‘‘Tonight is the rubber match with each team, the Ice Sloths and the Red Army each winning one of the two previous meetings. We have to take ’em today,” Hellman said.
The talk was nothing but pure hockey once the game begins. The idea, after all, is to leave business in the office.
‘‘Hey, this goalie’s pretty good,” a Sloth said of the Red Army’s warrior in net, followed in two seconds by the Sloths’ first goal, between the goalie’s legs.
The game began at 8:20 p.m., with the temperature 61 degrees at rinkside. The first of three 15-minute periods ended in a flurry of shots on the Sloths’ goal. ‘‘Yeah, Steve. Nice save. Nice job,” came shouts from the bench. Score tied at 2.
The team’s goalie, Steve Fleishman, owns two restaurants, Bethesda Bagels and What’s a Bagel in Cleveland Park in the District. He was upset during the five-minute break between periods.
‘‘Most of their goals are second and third shots,” Fleishman scolded his teammates. ‘‘We’re not doing something right on defense, guys!” But the Sloths seemed reluctant to listen to the guy with bagels painted on his helmet.
The players discussed coverages and the strengths and weaknesses of the opposing players. Another Sloth yelled, ‘‘You guys play like you have your sticks up your ——-. We need to work harder.” With no coaches, strategies changes as often as front lines pop in and out of the metal gate at the bench.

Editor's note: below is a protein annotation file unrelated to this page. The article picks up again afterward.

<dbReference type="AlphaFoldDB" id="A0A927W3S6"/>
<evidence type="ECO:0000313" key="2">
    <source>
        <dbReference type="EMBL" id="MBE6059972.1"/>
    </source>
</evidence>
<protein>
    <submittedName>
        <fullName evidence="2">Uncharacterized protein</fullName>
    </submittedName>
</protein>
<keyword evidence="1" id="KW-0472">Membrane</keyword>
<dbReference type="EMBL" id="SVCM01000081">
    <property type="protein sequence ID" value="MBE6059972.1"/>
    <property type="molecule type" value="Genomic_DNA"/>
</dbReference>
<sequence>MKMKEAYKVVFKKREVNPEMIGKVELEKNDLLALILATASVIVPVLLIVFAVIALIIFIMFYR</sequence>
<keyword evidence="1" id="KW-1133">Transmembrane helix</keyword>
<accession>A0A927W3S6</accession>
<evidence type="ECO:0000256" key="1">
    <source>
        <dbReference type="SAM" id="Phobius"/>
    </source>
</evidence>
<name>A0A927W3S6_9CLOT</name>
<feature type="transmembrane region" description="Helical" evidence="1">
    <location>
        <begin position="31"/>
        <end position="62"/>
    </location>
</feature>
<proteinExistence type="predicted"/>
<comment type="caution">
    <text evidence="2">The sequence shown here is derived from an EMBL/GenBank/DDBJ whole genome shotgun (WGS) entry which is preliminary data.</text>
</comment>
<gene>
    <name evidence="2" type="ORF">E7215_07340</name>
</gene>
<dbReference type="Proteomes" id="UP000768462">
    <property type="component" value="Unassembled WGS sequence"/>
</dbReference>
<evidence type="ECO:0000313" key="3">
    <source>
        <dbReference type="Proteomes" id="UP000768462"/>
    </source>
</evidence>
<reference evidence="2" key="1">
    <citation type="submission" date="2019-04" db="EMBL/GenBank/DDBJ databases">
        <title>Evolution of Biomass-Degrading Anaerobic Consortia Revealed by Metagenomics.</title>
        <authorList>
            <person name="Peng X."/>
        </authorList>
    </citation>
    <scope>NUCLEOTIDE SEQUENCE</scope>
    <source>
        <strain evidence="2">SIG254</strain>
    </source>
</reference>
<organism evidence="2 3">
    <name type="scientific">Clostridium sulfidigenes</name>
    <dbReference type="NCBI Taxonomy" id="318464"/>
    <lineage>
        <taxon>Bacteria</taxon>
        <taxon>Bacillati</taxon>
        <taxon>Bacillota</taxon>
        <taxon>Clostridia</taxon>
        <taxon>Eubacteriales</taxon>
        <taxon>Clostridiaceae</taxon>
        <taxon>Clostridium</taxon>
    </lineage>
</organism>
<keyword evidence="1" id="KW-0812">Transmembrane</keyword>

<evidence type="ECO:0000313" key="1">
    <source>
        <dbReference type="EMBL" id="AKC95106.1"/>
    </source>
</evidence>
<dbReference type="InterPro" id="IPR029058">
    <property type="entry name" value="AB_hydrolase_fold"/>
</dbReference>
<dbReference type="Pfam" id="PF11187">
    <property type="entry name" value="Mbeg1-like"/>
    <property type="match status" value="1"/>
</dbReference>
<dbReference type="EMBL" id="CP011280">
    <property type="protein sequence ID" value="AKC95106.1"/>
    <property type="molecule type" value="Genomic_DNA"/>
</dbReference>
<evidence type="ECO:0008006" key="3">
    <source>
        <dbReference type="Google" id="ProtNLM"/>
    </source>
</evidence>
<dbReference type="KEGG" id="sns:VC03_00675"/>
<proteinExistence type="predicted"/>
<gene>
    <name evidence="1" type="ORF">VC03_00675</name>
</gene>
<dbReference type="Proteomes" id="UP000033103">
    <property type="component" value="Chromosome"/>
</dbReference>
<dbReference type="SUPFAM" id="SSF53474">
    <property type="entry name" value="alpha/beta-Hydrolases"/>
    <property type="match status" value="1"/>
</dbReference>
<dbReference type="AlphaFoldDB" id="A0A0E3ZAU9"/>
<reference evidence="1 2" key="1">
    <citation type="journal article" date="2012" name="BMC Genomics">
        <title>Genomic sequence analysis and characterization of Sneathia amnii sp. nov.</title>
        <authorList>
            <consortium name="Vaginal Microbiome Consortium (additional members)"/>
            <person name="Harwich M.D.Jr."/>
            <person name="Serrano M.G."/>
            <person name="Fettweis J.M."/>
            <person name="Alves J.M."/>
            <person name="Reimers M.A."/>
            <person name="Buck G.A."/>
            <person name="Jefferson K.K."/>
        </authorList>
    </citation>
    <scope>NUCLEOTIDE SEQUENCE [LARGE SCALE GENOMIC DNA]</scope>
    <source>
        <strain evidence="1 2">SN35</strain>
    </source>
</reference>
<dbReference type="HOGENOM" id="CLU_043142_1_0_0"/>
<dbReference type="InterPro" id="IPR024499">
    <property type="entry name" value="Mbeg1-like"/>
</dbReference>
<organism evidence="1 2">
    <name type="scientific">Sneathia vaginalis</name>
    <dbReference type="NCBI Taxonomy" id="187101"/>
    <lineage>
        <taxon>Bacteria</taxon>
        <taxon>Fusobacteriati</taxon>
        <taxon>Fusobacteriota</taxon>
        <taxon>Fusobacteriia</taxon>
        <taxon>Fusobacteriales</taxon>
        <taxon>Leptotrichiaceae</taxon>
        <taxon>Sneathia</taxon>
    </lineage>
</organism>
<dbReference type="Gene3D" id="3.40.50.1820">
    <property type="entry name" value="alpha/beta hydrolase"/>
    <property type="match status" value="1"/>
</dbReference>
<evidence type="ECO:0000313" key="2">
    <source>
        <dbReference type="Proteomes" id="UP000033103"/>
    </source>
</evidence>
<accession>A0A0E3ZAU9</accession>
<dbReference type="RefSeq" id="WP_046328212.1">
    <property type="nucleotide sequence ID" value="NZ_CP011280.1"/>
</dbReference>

As the Sloths-Red Army game ended in a 7-all tie, Rosenfeld, 43, was pleased as he sat next to the scorer’s bench. The scorers, in fact, are the players’ teenage children, who also laugh and joke as their fathers fall down or miss a shot.
Rosenfeld justified the late Wednesday night ritual.
‘‘After the next game, my team sets up a grill outside. It is late enough that our wives don’t give us a hard time, you know. It is too late to help kids with the homework or anything at home. Most of us have kids who play, too.”
Whereas a youth league — be it soccer, Little League baseball or hockey — Rosenfeld said, usually has a snack list for parents to take turns bringing snacks, ‘‘We have a beer list of who will bring the beer. Instead of who’s bringing the apple juice, it’s who’s bringing the beer.”